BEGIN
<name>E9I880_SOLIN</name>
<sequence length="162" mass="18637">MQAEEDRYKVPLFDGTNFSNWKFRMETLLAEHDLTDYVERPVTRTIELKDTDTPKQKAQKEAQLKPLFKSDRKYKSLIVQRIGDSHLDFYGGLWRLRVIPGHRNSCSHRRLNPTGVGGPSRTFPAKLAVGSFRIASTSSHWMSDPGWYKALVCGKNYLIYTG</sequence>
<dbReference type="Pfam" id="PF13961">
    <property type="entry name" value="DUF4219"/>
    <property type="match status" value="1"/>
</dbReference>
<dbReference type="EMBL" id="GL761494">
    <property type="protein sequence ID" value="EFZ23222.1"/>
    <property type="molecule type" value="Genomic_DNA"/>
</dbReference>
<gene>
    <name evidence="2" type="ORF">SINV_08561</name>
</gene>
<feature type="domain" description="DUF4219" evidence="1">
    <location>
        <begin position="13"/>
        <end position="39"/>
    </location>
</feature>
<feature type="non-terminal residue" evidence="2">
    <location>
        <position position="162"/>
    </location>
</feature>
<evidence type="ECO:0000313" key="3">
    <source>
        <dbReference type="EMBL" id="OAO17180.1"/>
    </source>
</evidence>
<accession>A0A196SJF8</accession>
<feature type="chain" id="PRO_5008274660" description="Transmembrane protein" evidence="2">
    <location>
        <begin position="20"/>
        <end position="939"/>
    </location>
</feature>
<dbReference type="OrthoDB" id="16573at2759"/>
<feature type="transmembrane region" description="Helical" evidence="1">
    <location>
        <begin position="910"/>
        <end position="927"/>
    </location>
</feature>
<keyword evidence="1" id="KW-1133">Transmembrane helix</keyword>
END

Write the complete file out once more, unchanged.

<name>E9I880_SOLIN</name>
<sequence length="162" mass="18637">MQAEEDRYKVPLFDGTNFSNWKFRMETLLAEHDLTDYVERPVTRTIELKDTDTPKQKAQKEAQLKPLFKSDRKYKSLIVQRIGDSHLDFYGGLWRLRVIPGHRNSCSHRRLNPTGVGGPSRTFPAKLAVGSFRIASTSSHWMSDPGWYKALVCGKNYLIYTG</sequence>
<dbReference type="Pfam" id="PF13961">
    <property type="entry name" value="DUF4219"/>
    <property type="match status" value="1"/>
</dbReference>
<dbReference type="EMBL" id="GL761494">
    <property type="protein sequence ID" value="EFZ23222.1"/>
    <property type="molecule type" value="Genomic_DNA"/>
</dbReference>
<gene>
    <name evidence="2" type="ORF">SINV_08561</name>
</gene>
<feature type="domain" description="DUF4219" evidence="1">
    <location>
        <begin position="13"/>
        <end position="39"/>
    </location>
</feature>
<feature type="non-terminal residue" evidence="2">
    <location>
        <position position="162"/>
    </location>
</feature>
<evidence type="ECO:0000313" key="3">
    <source>
        <dbReference type="EMBL" id="OAO17180.1"/>
    </source>
</evidence>
<accession>A0A196SJF8</accession>
<feature type="chain" id="PRO_5008274660" description="Transmembrane protein" evidence="2">
    <location>
        <begin position="20"/>
        <end position="939"/>
    </location>
</feature>
<dbReference type="OrthoDB" id="16573at2759"/>
<feature type="transmembrane region" description="Helical" evidence="1">
    <location>
        <begin position="910"/>
        <end position="927"/>
    </location>
</feature>
<keyword evidence="1" id="KW-1133">Transmembrane helix</keyword>